1. Good point, Jill – big difference between young kids still at home and grown kids living on their own! I had the latter, thank goodness – so didn’t have the same issues of dealing with younger kids. Mums with young children will drag themselves out of their sickbed to shop, make meals, do the housework, feed the baby, drive the kids to school, and other things that, as you say, they shouldn’t be doing while recuperating. My two adult children were however the ones suddenly affected by our (temporary) reversal of roles.

      I had to laugh at your story of your hubby’s dinner question. I too once had a “what’s for dinner?” question aimed at me by a clueless husband, at that time a grad student while I worked two jobs. Unfortunately for him, it was at the end of an exhausting workday, after which I missed my bus home in a SNOWSTORM, thus walking all the way home, half-frozen and very late. I arrived to find him all comfy/cozy in his La-Z-Boy, reading the paper, smoking his pipe, looking up at me to ask impatiently (because he’d been waiting for me so long): “WHAT’S FOR DINNER?”

      That was the last time he ever dared to ask me that question after I *enlightened* him…

      Take care, stay safe. . . ♥

      Like

  4. 1. Have your heard about about using the Kardia Mobile device to detect coronary microvascular disease episodes?
    2. I was wondering if you have ever been able to detect your MVD episodes on a holter monitor?

    Like

    1. Hello Carol – I’m not a physician so cannot specifically answer your questions, except to say generally “No” and “No”.

      My understanding is that Kardia is approved only for detecting heart arrhythmias. The Holter is a 3-lead EKG taken over a longer period of time (compared to the basic 12-lead EKG that’s considered the gold standard of monitoring heart activity – yet does not specifically identify MVD episodes.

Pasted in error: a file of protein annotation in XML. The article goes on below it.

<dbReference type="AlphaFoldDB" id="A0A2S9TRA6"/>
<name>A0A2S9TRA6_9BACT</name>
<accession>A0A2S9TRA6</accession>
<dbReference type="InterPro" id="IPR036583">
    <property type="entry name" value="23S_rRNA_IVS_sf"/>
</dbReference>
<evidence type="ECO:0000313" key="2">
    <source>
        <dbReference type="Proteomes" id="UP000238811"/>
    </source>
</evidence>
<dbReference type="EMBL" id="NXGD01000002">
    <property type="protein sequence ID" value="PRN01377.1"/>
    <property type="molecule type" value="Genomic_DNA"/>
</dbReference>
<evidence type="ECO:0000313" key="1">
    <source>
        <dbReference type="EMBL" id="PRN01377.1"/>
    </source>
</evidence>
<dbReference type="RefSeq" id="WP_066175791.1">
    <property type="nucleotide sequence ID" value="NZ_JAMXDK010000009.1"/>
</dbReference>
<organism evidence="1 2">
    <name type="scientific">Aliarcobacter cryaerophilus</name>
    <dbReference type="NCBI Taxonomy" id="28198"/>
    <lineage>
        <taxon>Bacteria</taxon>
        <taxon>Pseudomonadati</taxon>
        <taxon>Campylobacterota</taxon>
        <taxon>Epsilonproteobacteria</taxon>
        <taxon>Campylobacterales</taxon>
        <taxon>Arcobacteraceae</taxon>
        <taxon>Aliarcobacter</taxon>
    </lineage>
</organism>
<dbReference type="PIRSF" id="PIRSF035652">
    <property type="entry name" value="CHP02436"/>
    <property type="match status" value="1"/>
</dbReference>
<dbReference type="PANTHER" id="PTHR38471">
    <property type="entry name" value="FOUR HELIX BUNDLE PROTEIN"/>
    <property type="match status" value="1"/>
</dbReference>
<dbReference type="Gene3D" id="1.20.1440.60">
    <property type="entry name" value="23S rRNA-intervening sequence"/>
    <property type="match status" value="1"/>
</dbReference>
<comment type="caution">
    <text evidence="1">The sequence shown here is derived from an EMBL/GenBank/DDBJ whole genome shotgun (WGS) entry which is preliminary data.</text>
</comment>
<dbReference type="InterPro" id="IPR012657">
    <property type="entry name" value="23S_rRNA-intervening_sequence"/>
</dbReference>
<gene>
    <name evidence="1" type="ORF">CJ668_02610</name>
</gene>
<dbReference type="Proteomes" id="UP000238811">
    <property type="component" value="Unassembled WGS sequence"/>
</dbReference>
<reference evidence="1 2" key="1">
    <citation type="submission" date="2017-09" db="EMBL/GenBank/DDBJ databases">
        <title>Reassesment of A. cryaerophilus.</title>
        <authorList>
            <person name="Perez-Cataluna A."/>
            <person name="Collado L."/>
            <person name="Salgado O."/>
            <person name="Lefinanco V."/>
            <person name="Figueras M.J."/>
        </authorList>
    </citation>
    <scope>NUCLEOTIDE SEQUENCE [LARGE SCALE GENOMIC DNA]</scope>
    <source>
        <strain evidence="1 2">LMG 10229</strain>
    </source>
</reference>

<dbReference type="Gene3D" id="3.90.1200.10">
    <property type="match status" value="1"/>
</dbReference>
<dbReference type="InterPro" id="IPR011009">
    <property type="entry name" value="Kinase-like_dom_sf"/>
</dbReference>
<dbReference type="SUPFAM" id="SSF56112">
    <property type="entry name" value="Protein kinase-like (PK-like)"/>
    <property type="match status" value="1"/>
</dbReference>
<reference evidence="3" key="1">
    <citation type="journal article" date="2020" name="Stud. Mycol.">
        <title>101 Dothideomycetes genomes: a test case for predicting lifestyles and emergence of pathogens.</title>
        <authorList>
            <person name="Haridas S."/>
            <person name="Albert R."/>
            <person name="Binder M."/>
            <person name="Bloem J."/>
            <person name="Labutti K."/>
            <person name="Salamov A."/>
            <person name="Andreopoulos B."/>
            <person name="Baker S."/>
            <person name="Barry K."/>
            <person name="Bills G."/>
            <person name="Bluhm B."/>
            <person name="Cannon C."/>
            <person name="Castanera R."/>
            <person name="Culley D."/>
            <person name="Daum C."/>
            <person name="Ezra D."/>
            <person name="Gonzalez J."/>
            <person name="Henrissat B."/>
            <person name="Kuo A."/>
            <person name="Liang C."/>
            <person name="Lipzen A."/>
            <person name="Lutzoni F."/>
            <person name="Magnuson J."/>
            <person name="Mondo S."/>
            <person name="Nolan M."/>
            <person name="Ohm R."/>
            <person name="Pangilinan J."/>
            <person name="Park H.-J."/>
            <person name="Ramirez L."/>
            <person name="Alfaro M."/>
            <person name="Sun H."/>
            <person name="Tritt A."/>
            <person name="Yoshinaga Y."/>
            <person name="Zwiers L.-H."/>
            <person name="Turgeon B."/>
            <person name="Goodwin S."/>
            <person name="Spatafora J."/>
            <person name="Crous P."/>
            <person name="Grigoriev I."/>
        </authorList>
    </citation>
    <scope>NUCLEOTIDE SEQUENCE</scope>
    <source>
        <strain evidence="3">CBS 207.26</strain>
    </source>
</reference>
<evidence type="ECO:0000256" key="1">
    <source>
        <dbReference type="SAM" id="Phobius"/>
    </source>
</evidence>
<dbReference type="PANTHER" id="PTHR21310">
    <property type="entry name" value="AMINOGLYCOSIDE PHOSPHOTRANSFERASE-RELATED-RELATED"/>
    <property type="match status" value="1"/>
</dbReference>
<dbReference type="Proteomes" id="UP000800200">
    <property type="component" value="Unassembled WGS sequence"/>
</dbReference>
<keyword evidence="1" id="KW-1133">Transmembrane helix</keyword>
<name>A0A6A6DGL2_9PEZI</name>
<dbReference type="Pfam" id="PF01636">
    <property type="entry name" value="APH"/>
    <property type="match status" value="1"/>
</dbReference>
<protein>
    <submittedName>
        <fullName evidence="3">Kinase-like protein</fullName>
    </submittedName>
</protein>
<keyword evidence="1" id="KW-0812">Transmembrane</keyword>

Take care, stay safe. . . ♥

      Like

      1. The Kardia can detect afib, pvcs, tachycardia and bradycardia it CANNOT detect ischemia whether major vessel or micro vessel.
        There may be a coincidence that the ischemia causes a rhythm disturbance which a Kardia picks up but there is no way to know that it is/was ischemia causing the arrhythmia without further testing.
        ( RN Kardia owner)

        Liked by 1 person

  5. Another great post. I have a question for you. It’s been almost 6 months since they fixed my aneurysm. The sternum scar looks great, but it still itches, especially at night. I have mentioned it to a couple of people and they seem to think it is normal and the nerves growing back. Did you have long term itching/tenderness in the area of your incision?

    Liked by 1 person

    1. Hello again – itchy scars are very common (and very annoying!) Surgical scars are often deeper than the average skin injury, and because more damaged nerves are healing, itching can persist. Apparently a scar is considered an “old” scar after two years, so yours might still be considered relatively new. There are a number of remedies that might help up to that two-year point. Good luck!

      Take care, stay safe. . . ♥

      Liked by 1 person

      1. Further to the itchy scar thing. I had aneurysm repair in 2017. Persistent itching will stop. Gentle application of body lotion will help soothe it. Four years on, the only time it itches is when I take my bra off at night and … how shall I say it? … things “settle”. Everything is put right by a good scratch of the skin down each side of the scar!

        Liked by 1 person

        1. Thanks for your reassuring response to OlderRunner2, Deborah! Apparently cocoa butter or coconut oil work particularly well to address skin dryness to ease itching. Take care, stay safe. . . ♥

          Like